On January 5, 1993, Westley Allan Dodd was executed by hanging, making him the first American criminal to be legally hanged in nearly thirty years. Between September and November of 1989, Dodd assaulted and killed three boys, leading to his moniker The Vancouver Child Killer. Dodd’s final interview is absolutely bone-chilling. With complete confidence, Dodd states that he would kill again if set free and that he “liked” what he did. He also claims that his execution would make a great example for future criminals. Throughout this interview, Dodd proves that he was fully self-aware, and a self-aware child killer is a very scary thing.

Velma Barfield

The first woman to be lethally injected, Velma Barfield killed six people between 1969 and 1978. She was convicted for just one homicide - that of her boyfriend, Rowland Stuart Taylor. However, it was enough to ensure a death sentence, and Barfield was executed on November 2, 1984. Her interview with Raleigh’s WBTV shows a woman in pain rather than one who causes it. She seemingly attempts to garner sympathy by speaking about her isolation in prison and her years-long battle with drugs. She also credits God for getting her through the trials and tribulations of prison life. While Barfield apologizes for her crimes, most of the interview is about her, and it may rub many viewers the wrong way.

John Wayne Gacy

Known widely as The Killer Clown, John Wayne Gacy claimed at least 33 lives inside his suburban Chicago home. At the time, Gacy set an American record for the most homicide convictions. In 1992, he spoke with Walter Jacobson of CBS 2 Chicago as part of a television event. In a rather shocking and unnerving turn of events, Gacy played innocent. He even claimed that he took a “truth serum,” and that that proved his innocence. Like Barfield, Gacy also plays the sympathy card, portraying himself as a loving family man. Yet sometimes the veneer slips, and Jacobson is quick to notice the scheming man underneath. It’s all quite eerie and probably not at all what viewers were expecting.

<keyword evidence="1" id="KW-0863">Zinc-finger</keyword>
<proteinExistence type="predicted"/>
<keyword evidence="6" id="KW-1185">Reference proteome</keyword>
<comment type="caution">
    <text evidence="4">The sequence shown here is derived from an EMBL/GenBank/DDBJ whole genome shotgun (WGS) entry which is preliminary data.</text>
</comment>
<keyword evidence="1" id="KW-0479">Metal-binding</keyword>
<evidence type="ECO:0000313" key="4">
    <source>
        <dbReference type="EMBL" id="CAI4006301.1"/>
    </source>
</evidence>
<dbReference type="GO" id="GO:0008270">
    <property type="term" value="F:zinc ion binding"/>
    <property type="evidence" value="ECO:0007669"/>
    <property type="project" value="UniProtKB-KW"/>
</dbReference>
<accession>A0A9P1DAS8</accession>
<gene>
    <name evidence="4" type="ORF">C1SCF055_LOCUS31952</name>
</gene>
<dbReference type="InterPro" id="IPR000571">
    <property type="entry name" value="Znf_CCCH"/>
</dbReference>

Ted Bundy

On January 23, 1989, Ted Bundy - perhaps the most notorious serial killer in American history - was visited by a psychologist named James Dobson. And it showcases his well-publicized powers of manipulation. Bundy appears clean and well-dressed, offering a friendly “next-door neighbor” vibe. He’s charismatic, charming, and well-spoken - not at all what one would expect from a serial killer. Finally, he latches onto Dobson’s evangelical beliefs, blaming both the adult film industry and violence in the media for his crimes. Biographers and historians argue that this is a prime example of classic Bundy subterfuge. Knowing that, the footage comes across as deeply ominous and foreboding. The term “psychopath” is often bandied around too often, but in this case, many agree that the term fits.

Aileen Wuornos

The final interview with Aileen Wuornos is the complete antithesis of Ted Bundy’s. Wuornos shot and killed seven men in a span of one year, and while she claimed self-defense, she was found guilty of six homicides and sentenced to death. Wuornos’s final interview is deeply troubling. She often widens her eyes and yells in a confrontational tone, and even verbally attacks the interviewer, Nick Broomfield. She makes bizarre claims like getting tortured by “sonic pressure.” She states that dying will be like “Star Trek” and that she’ll go on to colonize another planet. Wuornos’s violent past, her abrasive behavior, and her mental state all combine to create some truly uncomfortable viewing.